CIF INTERNATIONAL ASSOCIATION

العقيدة الإسلامية الصحيحة

 
 
 
 

 

TAJWEED AND PUNCTUATION MARKS  IN THE QURAN

An Overview

 

Written   By

 
Shaikh Mir Asedullah Quadri 

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PREFACE 

    

بِسم الله الرحمنِ الرحيم  

 الحمد لله رب العالمين ، والصلاة والسلام على سيدنا محمد وعلى آله وصحبه أجمعين

 

This book highlights the basics of Tajweed and punctuation marks in the Quran.  The aim of this book is to create interest in the readers to learn Tajweed al-Quran which is a very easy subject. It can be learned in a week's time by referring to related books or free online content and videos. 

We hope our readers will benefit from it. 

 

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TAJWEED AL-QURAN

 
It is a well known fact that the colloquial/spoken Arabic language is different from the Arabic language of the Quran.  There are certain rules that must be followed in reading and recitation of the Quran. Therefore, Arabs and non-Arabs, both need to learn how to read the Quran correctly. 
 
The subject of correct reading/recitation of the Quran is known as 'Tajweed'. The Arabic word ‘Tajweed’ (تجويد) is derived from its root word Jawd (جَود), meaning to 'adorn' or 'decorate' something.
 
The Quran is the word of Allah (عَزَّ وَجَلَّ) in the reading/recitation of which, a lot of care  has to be taken.
It is in Quran -  وَرَتِّلِ الْقُرْآنَ تَرْتِيلًا [ and recite the Quran slowly and distinctly.] (Al-Muzzammil - 4).
 
It is in Quran -  الَّذِينَ آتَيْنَاهُمُ الْكِتَابَ يَتْلُونَهُ حَقَّ تِلَاوَتِهِ أُولَٰئِكَ يُؤْمِنُونَ بِهِ [ Those to whom We have given the book ,  (they recite and) follow it,  as it ought to be (recited and) followed - they have faith in it.] (Al-Baqara - 121).
 
It is in Quran - فَإِذَا قَرَأْتَ الْقُرْآنَ فَاسْتَعِذْ بِاللَّهِ مِنَ الشَّيْطَانِ الرَّجِيمِ  [ When you read Quran, seek protection of Allah from the evil reprobated Satan.] (An-Nahl - 98).
 
Recitation of Basmalah  (بِسْمِ اللَّهِ الرَّحْمَـٰنِ الرَّحِيمِ) is also necessary when we start the recitation of Quran.  The verse (بِسْمِ اللَّهِ الرَّحْمَـٰنِ الرَّحِيمِ) has come 114 times in Quran, 113 times at the beginning of every Surah, except Sura At-Tauba, and once in Sura An-Naml (verse 30). 
The Quran testifies that it can be understood correctly only by the people of Sahih Iman.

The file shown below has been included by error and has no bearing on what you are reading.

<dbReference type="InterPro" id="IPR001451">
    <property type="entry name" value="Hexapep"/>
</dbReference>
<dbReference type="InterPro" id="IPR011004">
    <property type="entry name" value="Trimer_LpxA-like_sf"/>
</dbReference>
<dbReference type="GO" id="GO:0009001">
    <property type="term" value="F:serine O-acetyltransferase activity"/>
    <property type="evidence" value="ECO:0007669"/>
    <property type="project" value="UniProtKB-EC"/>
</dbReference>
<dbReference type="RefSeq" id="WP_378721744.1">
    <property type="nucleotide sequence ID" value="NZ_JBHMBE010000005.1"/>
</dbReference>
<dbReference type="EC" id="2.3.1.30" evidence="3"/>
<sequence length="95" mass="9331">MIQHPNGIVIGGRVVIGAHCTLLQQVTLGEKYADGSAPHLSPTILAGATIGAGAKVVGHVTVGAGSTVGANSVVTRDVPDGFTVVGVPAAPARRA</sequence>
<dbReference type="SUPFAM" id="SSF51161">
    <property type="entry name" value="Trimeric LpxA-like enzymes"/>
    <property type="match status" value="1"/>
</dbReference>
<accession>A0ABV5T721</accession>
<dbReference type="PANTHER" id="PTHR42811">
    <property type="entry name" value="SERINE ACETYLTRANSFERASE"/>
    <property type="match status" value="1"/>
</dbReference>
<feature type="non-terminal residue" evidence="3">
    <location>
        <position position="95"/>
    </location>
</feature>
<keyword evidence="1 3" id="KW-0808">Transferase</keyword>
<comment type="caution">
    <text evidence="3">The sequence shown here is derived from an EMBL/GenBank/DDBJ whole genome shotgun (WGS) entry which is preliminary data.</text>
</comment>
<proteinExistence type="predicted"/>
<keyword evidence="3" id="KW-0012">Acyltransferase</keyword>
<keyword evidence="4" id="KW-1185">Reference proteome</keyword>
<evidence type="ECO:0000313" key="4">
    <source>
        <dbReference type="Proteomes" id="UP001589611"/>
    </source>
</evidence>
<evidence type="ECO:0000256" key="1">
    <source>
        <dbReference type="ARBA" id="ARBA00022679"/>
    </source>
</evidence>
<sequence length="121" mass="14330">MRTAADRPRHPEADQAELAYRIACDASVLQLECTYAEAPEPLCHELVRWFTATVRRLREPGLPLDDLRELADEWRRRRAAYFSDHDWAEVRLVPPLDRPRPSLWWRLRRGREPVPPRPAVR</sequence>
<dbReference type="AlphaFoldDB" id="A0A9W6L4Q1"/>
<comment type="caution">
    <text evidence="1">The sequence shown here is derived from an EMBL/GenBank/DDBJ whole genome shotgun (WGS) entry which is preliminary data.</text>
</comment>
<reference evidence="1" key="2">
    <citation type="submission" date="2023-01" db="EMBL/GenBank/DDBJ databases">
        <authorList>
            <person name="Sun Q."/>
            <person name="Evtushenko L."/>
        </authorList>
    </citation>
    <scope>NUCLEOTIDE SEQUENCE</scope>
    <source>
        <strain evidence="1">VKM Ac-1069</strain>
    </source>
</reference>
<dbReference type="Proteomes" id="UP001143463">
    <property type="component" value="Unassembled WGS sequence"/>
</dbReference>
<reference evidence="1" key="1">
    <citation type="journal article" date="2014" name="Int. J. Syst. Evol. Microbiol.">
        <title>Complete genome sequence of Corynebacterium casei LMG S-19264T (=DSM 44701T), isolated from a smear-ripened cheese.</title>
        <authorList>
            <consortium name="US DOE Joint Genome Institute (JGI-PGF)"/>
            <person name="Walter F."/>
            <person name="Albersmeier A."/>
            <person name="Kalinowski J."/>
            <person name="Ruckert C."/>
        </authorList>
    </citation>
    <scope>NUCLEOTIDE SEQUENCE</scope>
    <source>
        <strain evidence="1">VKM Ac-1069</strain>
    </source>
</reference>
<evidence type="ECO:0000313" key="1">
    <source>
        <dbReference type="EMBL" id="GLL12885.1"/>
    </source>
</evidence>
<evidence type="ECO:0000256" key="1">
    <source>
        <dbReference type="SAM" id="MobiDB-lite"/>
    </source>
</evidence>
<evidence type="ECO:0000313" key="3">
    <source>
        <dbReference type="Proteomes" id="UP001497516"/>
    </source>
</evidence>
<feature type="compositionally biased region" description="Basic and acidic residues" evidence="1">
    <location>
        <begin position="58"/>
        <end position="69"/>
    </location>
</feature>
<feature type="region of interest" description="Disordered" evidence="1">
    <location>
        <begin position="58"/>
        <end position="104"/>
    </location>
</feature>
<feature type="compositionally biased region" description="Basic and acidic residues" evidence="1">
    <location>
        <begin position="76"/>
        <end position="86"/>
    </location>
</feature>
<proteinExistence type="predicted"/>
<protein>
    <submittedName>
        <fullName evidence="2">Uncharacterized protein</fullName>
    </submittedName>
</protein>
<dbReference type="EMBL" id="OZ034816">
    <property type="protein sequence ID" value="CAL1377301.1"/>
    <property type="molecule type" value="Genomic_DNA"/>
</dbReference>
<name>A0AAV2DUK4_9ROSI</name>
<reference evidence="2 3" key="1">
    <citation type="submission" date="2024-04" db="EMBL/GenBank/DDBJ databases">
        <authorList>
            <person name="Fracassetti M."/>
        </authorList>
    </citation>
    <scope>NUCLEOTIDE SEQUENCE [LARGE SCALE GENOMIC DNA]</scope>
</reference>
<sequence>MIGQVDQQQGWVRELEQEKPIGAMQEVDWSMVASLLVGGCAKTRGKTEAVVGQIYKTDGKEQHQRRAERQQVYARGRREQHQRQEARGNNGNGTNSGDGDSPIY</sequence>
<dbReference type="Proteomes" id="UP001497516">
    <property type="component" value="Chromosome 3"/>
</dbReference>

It is in Quran -  ذَٰلِكَ الْكِتَابُ لَا رَيْبَ فِيهِ هُدًى لِلْمُتَّقِينَ [ This is the book  in which there is no doubt; it is guidance to those who are righteous (Muttaqeen - مُتَّقِينَ)]  (Al-Baqara - 2).
 
Who are righteous (مُتَّقِينَ) people?  They are the people of Sahih Iman. If your Iman is not correct, all your deeds go in vain. Therefore, if you are unaware of the truthful teachings of Islam, avoid reading the Quran translated, printed and published by deviant sects. 
 
Read more about the beliefs of the righteous people (مُتَّقِينَ) in the Tafseer of the above verse in Tafseer-e-Asedi.
 
 
Mistakes in the recitation of Quran
 
There are two types of mistakes in the recitation of Quran, namely, (i) visible, and (ii) invisible. As visible mistakes sometimes change the meaning of the word, it is important that these mistakes are avoided at all costs.  Scholars agree that avoiding visible mistakes in reading/reciting the Quran is obligatory (فرضِ عين) for every Muslim,  while avoiding invisible mistakes is a collective responsibility (فرضِ كِفاية).
 
Fard Ayn (فرضِ عين) is an obligation on every single Muslim, but in Fard-e-Kifaya (فرضِ كِفاية), if a few people are expert in Tajweed-al-Quran in a community, its responsibility is taken off from the rest.  Imam Shafii said : 'Fard Kifaya is a command directed towards everyone, but seeking response from a few' (not all). This definition is agreed upon by the majority of Islamic scholars.
 
 
Visible mistakes
 
Correct pronunciation of Arabic letters fall into this category; like : (i) c
hanging one letter into another is a visible mistake. Reading (ق) as (ك) or (ح) as (ه), or (ع) as (ا), etc.,  must be avoided. Similarly, changing a short vowel (Harakah) into another, like changing Fat-hah into Dhammah must be avoided. (ii) Not observing the elongations (Madd) at all,  reciting it quickly as if there is no Madd so that it turns into the length of a vowel is a visible mistake.  (iii) Stopping or starting at an incorrect place, like stopping at لا إله (there is no God), without completing إلا الله (except Allah) is also a big mistake.